In Andrews v. Andrews, 242 Md. 143, 218 A.2d 194 the Court of Appeals approved the right of a mother residing in Maryland to have her two children, who resided with their father in Mexico, visit with her during the summer months.Summary of this case from Barsallo v. Barsallo
[No. 228, September Term, 1965.]
Decided April 1, 1966.
EVIDENCE — Custody Of Infants Case — Expert Opinion Testimony As To Fitness Of Father — Objection To Hypothetical Question Held Properly Sustained Where It Did Not Include Highly Material Facts Which Were In Evidence — If A Ruling Is Right, It Will Be Sustained, Even If The Reasons Assigned Were Erroneous. In the instant contest between two parents over custody of their two minor sons, the appellant-mother claimed that the lower court should not have excluded certain expert opinion testimony as to the appellee-father's alleged unfitness to care for the children. The record showed that appellant was prepared to offer the testimony of two psychiatrists expressing an opinion as to the appellee's present psychological condition formed on the basis of certain assumptions contained in a hypothetical question put to them, and that the trial court refused to allow these psychiatrists to give their opinion. The Court stated that while the admissibility of expert or opinion testimony is largely within the discretion of the trial court, it is subject to review. However, a hypothetical question addressed to an expert must embrace within its hypotheses every material fact in evidence essential to the formulation of a rational opinion concerning the matter to which it relates. In the case at bar, the Court felt that the hypothetical question involved omitted highly material facts which were in evidence and were essential to the formulation of a rational opinion. The question put was whether the appellee was a fit custodian; and in the Court's opinion, the testimony that he has been a proper father to all four of his children was an essential ingredient of a hypothetical question, particularly when put to doctors who had never examined him. The actual relationship of the father and sons was clearly relevant in a hypothetical question as to how various factors could be expected to affect that relationship. Because the question contained no reference to this vital portion of the testimony, it was held that the objection was well taken and was properly sustained. The fact that the trial judge rested his ruling on other grounds was held to be immaterial. A ruling may be right for the wrong reason; if the ruling is right, it will be sustained, even if the reasons assigned were erroneous. pp. 145-154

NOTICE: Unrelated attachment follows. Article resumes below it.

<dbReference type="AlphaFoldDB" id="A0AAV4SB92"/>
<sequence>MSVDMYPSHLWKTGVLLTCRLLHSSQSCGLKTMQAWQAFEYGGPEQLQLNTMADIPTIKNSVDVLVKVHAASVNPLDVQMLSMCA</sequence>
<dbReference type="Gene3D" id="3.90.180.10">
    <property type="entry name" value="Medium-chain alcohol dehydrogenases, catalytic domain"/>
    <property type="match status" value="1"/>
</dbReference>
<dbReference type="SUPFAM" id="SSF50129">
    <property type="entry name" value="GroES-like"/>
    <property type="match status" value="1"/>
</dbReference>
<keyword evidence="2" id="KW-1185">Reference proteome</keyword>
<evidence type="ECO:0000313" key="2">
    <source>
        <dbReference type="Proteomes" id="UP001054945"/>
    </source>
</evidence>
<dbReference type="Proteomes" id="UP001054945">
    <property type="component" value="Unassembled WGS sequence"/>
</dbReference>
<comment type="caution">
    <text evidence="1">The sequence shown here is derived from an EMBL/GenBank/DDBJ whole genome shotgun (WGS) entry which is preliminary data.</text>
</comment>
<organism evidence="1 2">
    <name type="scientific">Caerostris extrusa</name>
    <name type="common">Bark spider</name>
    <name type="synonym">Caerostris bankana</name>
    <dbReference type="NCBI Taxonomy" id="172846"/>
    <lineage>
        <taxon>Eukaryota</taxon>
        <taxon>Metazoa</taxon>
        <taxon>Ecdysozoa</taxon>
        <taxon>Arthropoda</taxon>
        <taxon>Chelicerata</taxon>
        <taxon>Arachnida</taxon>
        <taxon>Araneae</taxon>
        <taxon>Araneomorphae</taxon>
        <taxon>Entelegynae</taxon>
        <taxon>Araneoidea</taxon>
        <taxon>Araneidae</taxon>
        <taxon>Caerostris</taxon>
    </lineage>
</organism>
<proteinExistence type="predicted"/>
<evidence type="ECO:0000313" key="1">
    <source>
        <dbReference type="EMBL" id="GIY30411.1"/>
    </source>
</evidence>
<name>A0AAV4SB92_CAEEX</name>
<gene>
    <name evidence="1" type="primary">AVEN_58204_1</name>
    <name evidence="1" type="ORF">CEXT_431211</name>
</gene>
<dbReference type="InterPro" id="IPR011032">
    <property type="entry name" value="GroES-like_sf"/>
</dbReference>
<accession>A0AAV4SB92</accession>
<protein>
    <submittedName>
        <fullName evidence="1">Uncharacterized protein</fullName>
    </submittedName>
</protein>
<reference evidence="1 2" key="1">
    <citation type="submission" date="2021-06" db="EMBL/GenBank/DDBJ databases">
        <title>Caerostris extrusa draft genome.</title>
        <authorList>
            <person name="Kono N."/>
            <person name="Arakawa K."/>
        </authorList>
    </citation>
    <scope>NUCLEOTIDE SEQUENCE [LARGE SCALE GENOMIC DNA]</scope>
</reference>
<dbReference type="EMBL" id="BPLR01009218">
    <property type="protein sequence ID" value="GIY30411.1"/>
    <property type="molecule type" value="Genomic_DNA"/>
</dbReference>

CUSTODY OF INFANTS — Best Interests Of The Children Is Controlling Factor — Chancellor's Finding That The Appellee-Father Should Retain Custody Here, Upheld. p. 154
CUSTODY OF INFANTS — Express Request For Visitation Rights Is Not Necessary To Sustain A Decree Granting Such Rights — Appellant-Mother's Visitation Rights Modified In This Case. pp. 154-155
CUSTODY OF INFANTS — After A Divorce Decree A Vinculo, The Divorced Wife Is Not Entitled To An Allowance Of Counsel Fees With Respect To The Children, Unless The Proceedings Are Reasonable And Necessary On Behalf Of The Children — No Sufficient Showing Here That The Proceedings Were Necessary For The Children's Benefit And The Counsel Fee Should Not Have Been Allowed. pp. 155-156
Decided April 1, 1966.
Two appeals in one record from the Circuit Court for Montgomery County (PUGH, J.).
Petition by Rosemary B. Andrews against E. Wyllys Andrews requesting custody and guardianship of their two minor children. From the decree of the trial court modifying the custody provisions of a prior final decree of divorce, the plaintiff appeals and the defendant cross-appeals.
Decree affirmed except that the provision for visitation is reversed in part and modified as above set forth and that the provision ordering the appellee to pay the appellant a counsel fee for her solicitor is vacated; costs of the appeal to be paid by appellant.
The cause was argued before PRESCOTT, C.J., and HORNEY, MARBURY, OPPENHEIMER and BARNES, JJ.
C. William Tayler, with whom was John I. Heise, Jr., on the brief, for appellant.
Joseph B. Simpson, Jr., with whom were Vivian V. Simpson, H. Algire McFaul, Alfred H. Carter and Simpson Simpson on the brief, for appellee.
The issue raised by the appellant-mother in this custody case is whether the Chancellor improperly excluded expert opinion testimony of two psychiatrists based on a hypothetical question, but beneath the legal point involved there are the labyrinths of the mother's motivations and the sexual interests of the father.